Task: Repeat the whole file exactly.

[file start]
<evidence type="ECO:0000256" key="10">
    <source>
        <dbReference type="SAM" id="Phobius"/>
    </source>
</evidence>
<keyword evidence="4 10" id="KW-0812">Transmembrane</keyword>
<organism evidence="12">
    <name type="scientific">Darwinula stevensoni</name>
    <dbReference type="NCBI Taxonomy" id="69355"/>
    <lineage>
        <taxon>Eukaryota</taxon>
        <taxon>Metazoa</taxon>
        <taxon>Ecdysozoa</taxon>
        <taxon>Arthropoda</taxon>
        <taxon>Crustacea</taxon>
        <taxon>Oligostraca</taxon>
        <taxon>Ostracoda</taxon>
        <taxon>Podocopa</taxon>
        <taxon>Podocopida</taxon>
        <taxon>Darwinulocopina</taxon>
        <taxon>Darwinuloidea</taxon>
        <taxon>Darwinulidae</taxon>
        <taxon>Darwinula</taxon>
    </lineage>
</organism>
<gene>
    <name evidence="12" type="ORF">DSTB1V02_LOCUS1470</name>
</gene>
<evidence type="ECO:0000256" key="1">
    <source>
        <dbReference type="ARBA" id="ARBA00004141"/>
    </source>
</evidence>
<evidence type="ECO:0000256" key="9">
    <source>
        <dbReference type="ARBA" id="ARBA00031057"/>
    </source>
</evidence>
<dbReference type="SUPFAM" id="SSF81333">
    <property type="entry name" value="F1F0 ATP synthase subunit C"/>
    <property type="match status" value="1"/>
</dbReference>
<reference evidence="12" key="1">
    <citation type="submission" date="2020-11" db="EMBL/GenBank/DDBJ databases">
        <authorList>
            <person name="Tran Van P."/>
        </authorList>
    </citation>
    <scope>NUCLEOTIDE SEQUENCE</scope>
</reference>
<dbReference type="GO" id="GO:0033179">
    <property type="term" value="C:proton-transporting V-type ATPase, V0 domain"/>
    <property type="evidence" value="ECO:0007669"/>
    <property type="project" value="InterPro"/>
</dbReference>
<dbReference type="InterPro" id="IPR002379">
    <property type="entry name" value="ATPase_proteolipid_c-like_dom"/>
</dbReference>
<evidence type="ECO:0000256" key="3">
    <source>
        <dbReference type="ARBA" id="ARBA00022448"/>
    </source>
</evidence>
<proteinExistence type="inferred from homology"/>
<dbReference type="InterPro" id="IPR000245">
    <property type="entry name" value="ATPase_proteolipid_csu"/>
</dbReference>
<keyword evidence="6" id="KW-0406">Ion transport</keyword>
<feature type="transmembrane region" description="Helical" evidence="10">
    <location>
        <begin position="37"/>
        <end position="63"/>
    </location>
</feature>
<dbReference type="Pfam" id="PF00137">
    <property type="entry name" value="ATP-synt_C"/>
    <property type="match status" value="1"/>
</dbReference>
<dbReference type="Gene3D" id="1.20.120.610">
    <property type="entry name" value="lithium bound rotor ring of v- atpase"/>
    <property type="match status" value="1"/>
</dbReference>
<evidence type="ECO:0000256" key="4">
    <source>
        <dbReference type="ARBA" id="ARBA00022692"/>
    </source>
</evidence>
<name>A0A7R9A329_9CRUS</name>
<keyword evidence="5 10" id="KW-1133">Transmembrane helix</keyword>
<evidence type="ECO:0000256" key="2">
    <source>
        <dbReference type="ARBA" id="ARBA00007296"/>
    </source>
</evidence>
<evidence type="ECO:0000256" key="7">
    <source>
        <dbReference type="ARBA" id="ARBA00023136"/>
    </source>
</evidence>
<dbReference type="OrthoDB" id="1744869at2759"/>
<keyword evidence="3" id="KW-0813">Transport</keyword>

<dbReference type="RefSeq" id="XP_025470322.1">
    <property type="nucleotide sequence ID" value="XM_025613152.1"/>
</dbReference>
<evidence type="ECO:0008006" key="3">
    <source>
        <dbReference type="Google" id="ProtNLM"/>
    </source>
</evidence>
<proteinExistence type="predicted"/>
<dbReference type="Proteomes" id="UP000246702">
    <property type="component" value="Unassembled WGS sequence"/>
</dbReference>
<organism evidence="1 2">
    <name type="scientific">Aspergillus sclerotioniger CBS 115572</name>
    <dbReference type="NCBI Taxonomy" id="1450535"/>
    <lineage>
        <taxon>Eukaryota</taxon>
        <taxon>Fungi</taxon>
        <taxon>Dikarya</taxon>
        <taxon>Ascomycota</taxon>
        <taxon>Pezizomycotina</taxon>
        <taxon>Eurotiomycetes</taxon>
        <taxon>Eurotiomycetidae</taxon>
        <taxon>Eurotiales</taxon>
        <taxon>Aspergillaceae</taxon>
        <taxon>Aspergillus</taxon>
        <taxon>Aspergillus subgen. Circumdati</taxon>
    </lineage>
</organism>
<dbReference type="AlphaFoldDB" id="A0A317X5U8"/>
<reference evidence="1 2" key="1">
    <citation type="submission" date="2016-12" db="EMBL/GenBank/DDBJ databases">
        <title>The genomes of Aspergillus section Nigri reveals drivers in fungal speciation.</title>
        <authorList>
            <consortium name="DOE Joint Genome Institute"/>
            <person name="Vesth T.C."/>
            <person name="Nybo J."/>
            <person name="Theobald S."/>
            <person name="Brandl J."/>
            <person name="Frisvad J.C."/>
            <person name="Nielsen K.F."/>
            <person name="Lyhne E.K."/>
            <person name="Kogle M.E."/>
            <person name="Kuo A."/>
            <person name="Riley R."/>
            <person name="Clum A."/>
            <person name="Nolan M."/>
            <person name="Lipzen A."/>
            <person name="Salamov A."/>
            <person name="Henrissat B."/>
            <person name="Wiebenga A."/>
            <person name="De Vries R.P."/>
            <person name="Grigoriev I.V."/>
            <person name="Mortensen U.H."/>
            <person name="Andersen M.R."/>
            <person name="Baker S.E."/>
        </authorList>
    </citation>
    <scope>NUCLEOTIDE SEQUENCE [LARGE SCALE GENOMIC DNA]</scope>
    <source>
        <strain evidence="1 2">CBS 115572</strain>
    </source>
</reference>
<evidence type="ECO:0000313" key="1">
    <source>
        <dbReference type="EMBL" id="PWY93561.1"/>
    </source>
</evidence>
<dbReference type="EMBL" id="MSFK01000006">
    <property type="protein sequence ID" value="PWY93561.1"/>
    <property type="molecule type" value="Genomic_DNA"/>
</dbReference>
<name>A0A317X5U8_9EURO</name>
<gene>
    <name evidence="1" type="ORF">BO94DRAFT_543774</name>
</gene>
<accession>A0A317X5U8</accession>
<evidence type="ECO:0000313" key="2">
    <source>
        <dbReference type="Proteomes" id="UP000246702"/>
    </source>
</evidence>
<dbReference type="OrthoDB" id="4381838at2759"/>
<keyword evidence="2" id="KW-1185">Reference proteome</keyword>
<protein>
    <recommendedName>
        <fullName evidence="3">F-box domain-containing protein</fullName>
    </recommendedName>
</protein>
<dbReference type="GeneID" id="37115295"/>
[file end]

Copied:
<evidence type="ECO:0000256" key="10">
    <source>
        <dbReference type="SAM" id="Phobius"/>
    </source>
</evidence>
<keyword evidence="4 10" id="KW-0812">Transmembrane</keyword>
<organism evidence="12">
    <name type="scientific">Darwinula stevensoni</name>
    <dbReference type="NCBI Taxonomy" id="69355"/>
    <lineage>
        <taxon>Eukaryota</taxon>
        <taxon>Metazoa</taxon>
        <taxon>Ecdysozoa</taxon>
        <taxon>Arthropoda</taxon>
        <taxon>Crustacea</taxon>
        <taxon>Oligostraca</taxon>
        <taxon>Ostracoda</taxon>
        <taxon>Podocopa</taxon>
        <taxon>Podocopida</taxon>
        <taxon>Darwinulocopina</taxon>
        <taxon>Darwinuloidea</taxon>
        <taxon>Darwinulidae</taxon>
        <taxon>Darwinula</taxon>
    </lineage>
</organism>
<gene>
    <name evidence="12" type="ORF">DSTB1V02_LOCUS1470</name>
</gene>
<evidence type="ECO:0000256" key="1">
    <source>
        <dbReference type="ARBA" id="ARBA00004141"/>
    </source>
</evidence>
<evidence type="ECO:0000256" key="9">
    <source>
        <dbReference type="ARBA" id="ARBA00031057"/>
    </source>
</evidence>
<dbReference type="SUPFAM" id="SSF81333">
    <property type="entry name" value="F1F0 ATP synthase subunit C"/>
    <property type="match status" value="1"/>
</dbReference>
<reference evidence="12" key="1">
    <citation type="submission" date="2020-11" db="EMBL/GenBank/DDBJ databases">
        <authorList>
            <person name="Tran Van P."/>
        </authorList>
    </citation>
    <scope>NUCLEOTIDE SEQUENCE</scope>
</reference>
<dbReference type="GO" id="GO:0033179">
    <property type="term" value="C:proton-transporting V-type ATPase, V0 domain"/>
    <property type="evidence" value="ECO:0007669"/>
    <property type="project" value="InterPro"/>
</dbReference>
<dbReference type="InterPro" id="IPR002379">
    <property type="entry name" value="ATPase_proteolipid_c-like_dom"/>
</dbReference>
<evidence type="ECO:0000256" key="3">
    <source>
        <dbReference type="ARBA" id="ARBA00022448"/>
    </source>
</evidence>
<proteinExistence type="inferred from homology"/>
<dbReference type="InterPro" id="IPR000245">
    <property type="entry name" value="ATPase_proteolipid_csu"/>
</dbReference>
<keyword evidence="6" id="KW-0406">Ion transport</keyword>
<feature type="transmembrane region" description="Helical" evidence="10">
    <location>
        <begin position="37"/>
        <end position="63"/>
    </location>
</feature>
<dbReference type="Pfam" id="PF00137">
    <property type="entry name" value="ATP-synt_C"/>
    <property type="match status" value="1"/>
</dbReference>
<dbReference type="Gene3D" id="1.20.120.610">
    <property type="entry name" value="lithium bound rotor ring of v- atpase"/>
    <property type="match status" value="1"/>
</dbReference>
<evidence type="ECO:0000256" key="4">
    <source>
        <dbReference type="ARBA" id="ARBA00022692"/>
    </source>
</evidence>
<name>A0A7R9A329_9CRUS</name>
<keyword evidence="5 10" id="KW-1133">Transmembrane helix</keyword>
<evidence type="ECO:0000256" key="2">
    <source>
        <dbReference type="ARBA" id="ARBA00007296"/>
    </source>
</evidence>
<evidence type="ECO:0000256" key="7">
    <source>
        <dbReference type="ARBA" id="ARBA00023136"/>
    </source>
</evidence>
<dbReference type="OrthoDB" id="1744869at2759"/>
<keyword evidence="3" id="KW-0813">Transport</keyword>

<dbReference type="RefSeq" id="XP_025470322.1">
    <property type="nucleotide sequence ID" value="XM_025613152.1"/>
</dbReference>
<evidence type="ECO:0008006" key="3">
    <source>
        <dbReference type="Google" id="ProtNLM"/>
    </source>
</evidence>
<proteinExistence type="predicted"/>
<dbReference type="Proteomes" id="UP000246702">
    <property type="component" value="Unassembled WGS sequence"/>
</dbReference>
<organism evidence="1 2">
    <name type="scientific">Aspergillus sclerotioniger CBS 115572</name>
    <dbReference type="NCBI Taxonomy" id="1450535"/>
    <lineage>
        <taxon>Eukaryota</taxon>
        <taxon>Fungi</taxon>
        <taxon>Dikarya</taxon>
        <taxon>Ascomycota</taxon>
        <taxon>Pezizomycotina</taxon>
        <taxon>Eurotiomycetes</taxon>
        <taxon>Eurotiomycetidae</taxon>
        <taxon>Eurotiales</taxon>
        <taxon>Aspergillaceae</taxon>
        <taxon>Aspergillus</taxon>
        <taxon>Aspergillus subgen. Circumdati</taxon>
    </lineage>
</organism>
<dbReference type="AlphaFoldDB" id="A0A317X5U8"/>
<reference evidence="1 2" key="1">
    <citation type="submission" date="2016-12" db="EMBL/GenBank/DDBJ databases">
        <title>The genomes of Aspergillus section Nigri reveals drivers in fungal speciation.</title>
        <authorList>
            <consortium name="DOE Joint Genome Institute"/>
            <person name="Vesth T.C."/>
            <person name="Nybo J."/>
            <person name="Theobald S."/>
            <person name="Brandl J."/>
            <person name="Frisvad J.C."/>
            <person name="Nielsen K.F."/>
            <person name="Lyhne E.K."/>
            <person name="Kogle M.E."/>
            <person name="Kuo A."/>
            <person name="Riley R."/>
            <person name="Clum A."/>
            <person name="Nolan M."/>
            <person name="Lipzen A."/>
            <person name="Salamov A."/>
            <person name="Henrissat B."/>
            <person name="Wiebenga A."/>
            <person name="De Vries R.P."/>
            <person name="Grigoriev I.V."/>
            <person name="Mortensen U.H."/>
            <person name="Andersen M.R."/>
            <person name="Baker S.E."/>
        </authorList>
    </citation>
    <scope>NUCLEOTIDE SEQUENCE [LARGE SCALE GENOMIC DNA]</scope>
    <source>
        <strain evidence="1 2">CBS 115572</strain>
    </source>
</reference>
<evidence type="ECO:0000313" key="1">
    <source>
        <dbReference type="EMBL" id="PWY93561.1"/>
    </source>
</evidence>
<dbReference type="EMBL" id="MSFK01000006">
    <property type="protein sequence ID" value="PWY93561.1"/>
    <property type="molecule type" value="Genomic_DNA"/>
</dbReference>
<name>A0A317X5U8_9EURO</name>
<gene>
    <name evidence="1" type="ORF">BO94DRAFT_543774</name>
</gene>
<accession>A0A317X5U8</accession>
<evidence type="ECO:0000313" key="2">
    <source>
        <dbReference type="Proteomes" id="UP000246702"/>
    </source>
</evidence>
<dbReference type="OrthoDB" id="4381838at2759"/>
<keyword evidence="2" id="KW-1185">Reference proteome</keyword>
<protein>
    <recommendedName>
        <fullName evidence="3">F-box domain-containing protein</fullName>
    </recommendedName>
</protein>
<dbReference type="GeneID" id="37115295"/>